Houston Symphony to Present Three Weeks of Beethoven

Now in its second year, the three-season cycle of all Beethoven symphonies resumes as Music Director Andrés Orozco-Estrada leads the orchestra in a performance of the composer's second and eighth symphonies at 8 p.m. March 4 and 5 and 2:30 p.m. March 6. The first concert in this year's Three Weeks of Beethoven will also feature an orchestral interpretation of La Llorona, a ghost-inspired work by Composer-in-Residence Gabriela Lena Frank.

The program will begin with Beethoven's Symphony No. 2, one of the last works of his early period. Composed during a deep emotional battle as he began to accept his worsening hearing loss, Beethoven's Symphony No. 2 challenged the prevailing orchestral tradition, ultimately transforming the classical genre into something bigger, bolder and more extravagant. Despite the unrest in his personal life, Beethoven was able to produce this playful four-movement work that is highlighted through the contrasting intensity of the strings and members of the woodwinds.

Next on the program is Frank's La Llorona, a tone poem for viola and orchestra dedicated to Houston Symphony Principal Viola Wayne Brooks. Originally commissioned by the Houston Symphony in 2007, this piece is inspired by the numerous mythical incarnations across Latin America of the "weeping woman," a mother who is struck by tragedy and spends all of eternity seeking solace, haunting those that hear her cry. Frank will join Andrés at the podium for On-Stage Insights with Andrés to provide cultural context about the tone poem for viola and orchestra.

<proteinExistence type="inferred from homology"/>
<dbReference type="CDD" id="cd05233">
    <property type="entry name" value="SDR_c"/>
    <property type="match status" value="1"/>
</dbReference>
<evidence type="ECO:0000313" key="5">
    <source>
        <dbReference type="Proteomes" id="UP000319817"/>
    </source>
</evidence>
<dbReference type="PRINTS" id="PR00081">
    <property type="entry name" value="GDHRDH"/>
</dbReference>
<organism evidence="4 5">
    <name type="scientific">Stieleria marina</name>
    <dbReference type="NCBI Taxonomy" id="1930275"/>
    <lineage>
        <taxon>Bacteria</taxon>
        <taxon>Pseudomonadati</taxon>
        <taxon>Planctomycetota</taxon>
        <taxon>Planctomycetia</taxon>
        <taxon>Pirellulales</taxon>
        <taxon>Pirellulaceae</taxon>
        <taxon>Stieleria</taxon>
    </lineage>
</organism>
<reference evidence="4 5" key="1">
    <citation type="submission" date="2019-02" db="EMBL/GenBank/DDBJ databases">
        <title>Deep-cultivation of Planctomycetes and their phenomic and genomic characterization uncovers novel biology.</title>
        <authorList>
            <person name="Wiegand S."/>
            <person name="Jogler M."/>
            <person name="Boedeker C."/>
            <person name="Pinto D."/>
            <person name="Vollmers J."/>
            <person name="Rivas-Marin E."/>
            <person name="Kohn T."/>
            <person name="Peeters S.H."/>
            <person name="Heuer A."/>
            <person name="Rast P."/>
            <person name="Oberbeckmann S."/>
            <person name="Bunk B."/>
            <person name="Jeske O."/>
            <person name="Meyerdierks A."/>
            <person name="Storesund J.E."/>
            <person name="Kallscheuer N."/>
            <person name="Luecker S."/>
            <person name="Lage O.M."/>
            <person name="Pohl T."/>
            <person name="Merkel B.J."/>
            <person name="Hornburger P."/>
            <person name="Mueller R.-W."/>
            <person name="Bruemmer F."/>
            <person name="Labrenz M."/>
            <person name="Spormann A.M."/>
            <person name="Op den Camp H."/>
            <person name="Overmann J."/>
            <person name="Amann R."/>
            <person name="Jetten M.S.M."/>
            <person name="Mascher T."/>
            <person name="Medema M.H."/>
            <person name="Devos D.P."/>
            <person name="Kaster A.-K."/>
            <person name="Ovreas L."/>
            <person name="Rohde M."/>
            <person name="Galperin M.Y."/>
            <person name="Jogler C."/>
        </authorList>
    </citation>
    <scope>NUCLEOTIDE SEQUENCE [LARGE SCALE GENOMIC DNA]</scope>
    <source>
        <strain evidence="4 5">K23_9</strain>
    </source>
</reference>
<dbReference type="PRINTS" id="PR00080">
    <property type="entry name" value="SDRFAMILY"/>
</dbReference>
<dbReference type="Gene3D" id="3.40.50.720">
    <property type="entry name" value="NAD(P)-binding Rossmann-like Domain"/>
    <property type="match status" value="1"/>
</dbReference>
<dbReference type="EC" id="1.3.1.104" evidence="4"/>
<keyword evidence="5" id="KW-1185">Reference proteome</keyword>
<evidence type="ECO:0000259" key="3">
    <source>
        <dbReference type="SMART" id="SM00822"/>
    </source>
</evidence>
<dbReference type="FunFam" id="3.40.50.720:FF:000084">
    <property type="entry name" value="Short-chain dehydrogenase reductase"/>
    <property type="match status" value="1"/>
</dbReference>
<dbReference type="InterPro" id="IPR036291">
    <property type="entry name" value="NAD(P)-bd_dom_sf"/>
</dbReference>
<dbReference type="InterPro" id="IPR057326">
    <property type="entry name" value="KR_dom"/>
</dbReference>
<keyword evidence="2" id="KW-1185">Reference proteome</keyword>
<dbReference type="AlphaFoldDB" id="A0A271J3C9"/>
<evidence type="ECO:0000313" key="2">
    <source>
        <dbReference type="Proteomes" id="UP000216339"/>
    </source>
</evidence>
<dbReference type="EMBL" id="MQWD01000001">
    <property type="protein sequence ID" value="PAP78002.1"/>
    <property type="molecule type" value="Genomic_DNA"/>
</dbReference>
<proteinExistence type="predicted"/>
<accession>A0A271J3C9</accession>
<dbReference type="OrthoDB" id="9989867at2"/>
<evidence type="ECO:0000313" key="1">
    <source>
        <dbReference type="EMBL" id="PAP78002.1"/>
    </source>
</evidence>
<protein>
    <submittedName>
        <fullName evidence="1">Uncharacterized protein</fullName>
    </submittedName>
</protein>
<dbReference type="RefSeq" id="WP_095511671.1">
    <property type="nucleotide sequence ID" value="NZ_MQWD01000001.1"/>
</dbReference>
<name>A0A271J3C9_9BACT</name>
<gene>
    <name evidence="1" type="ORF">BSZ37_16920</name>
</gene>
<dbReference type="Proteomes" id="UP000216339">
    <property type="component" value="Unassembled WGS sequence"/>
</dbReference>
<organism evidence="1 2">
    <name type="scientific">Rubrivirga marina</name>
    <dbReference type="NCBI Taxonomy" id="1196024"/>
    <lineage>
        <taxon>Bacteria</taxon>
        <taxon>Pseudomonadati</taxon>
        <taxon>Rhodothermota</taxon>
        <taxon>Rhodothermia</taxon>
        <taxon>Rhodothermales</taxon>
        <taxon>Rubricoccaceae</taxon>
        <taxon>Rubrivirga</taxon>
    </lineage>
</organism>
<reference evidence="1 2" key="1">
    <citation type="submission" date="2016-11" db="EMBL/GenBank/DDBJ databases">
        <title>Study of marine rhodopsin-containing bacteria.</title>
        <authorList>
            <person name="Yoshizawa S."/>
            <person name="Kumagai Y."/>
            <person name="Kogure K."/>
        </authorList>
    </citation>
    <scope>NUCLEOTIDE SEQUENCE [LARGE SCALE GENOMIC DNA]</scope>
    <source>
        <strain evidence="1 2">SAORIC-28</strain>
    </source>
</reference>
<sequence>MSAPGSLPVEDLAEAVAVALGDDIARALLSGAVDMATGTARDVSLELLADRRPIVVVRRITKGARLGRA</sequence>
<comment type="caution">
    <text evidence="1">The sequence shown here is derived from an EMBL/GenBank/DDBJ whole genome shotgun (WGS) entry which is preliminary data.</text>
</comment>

Beethoven's energetic Symphony No. 8, the shortest of all his symphonies, will be the focus of the second half of the program. Beethoven's Eighth Symphony was written during another period of great turmoil in his life as he was dealing with the dissolution of his romantic relationship with a woman, now known as the "Immortal Beloved," while also trying to split up his brother's relationship with a live-in mistress. Yet, in the midst of these personal conflicts, Beethoven managed once again to write a cheerful, exuberant masterpiece.

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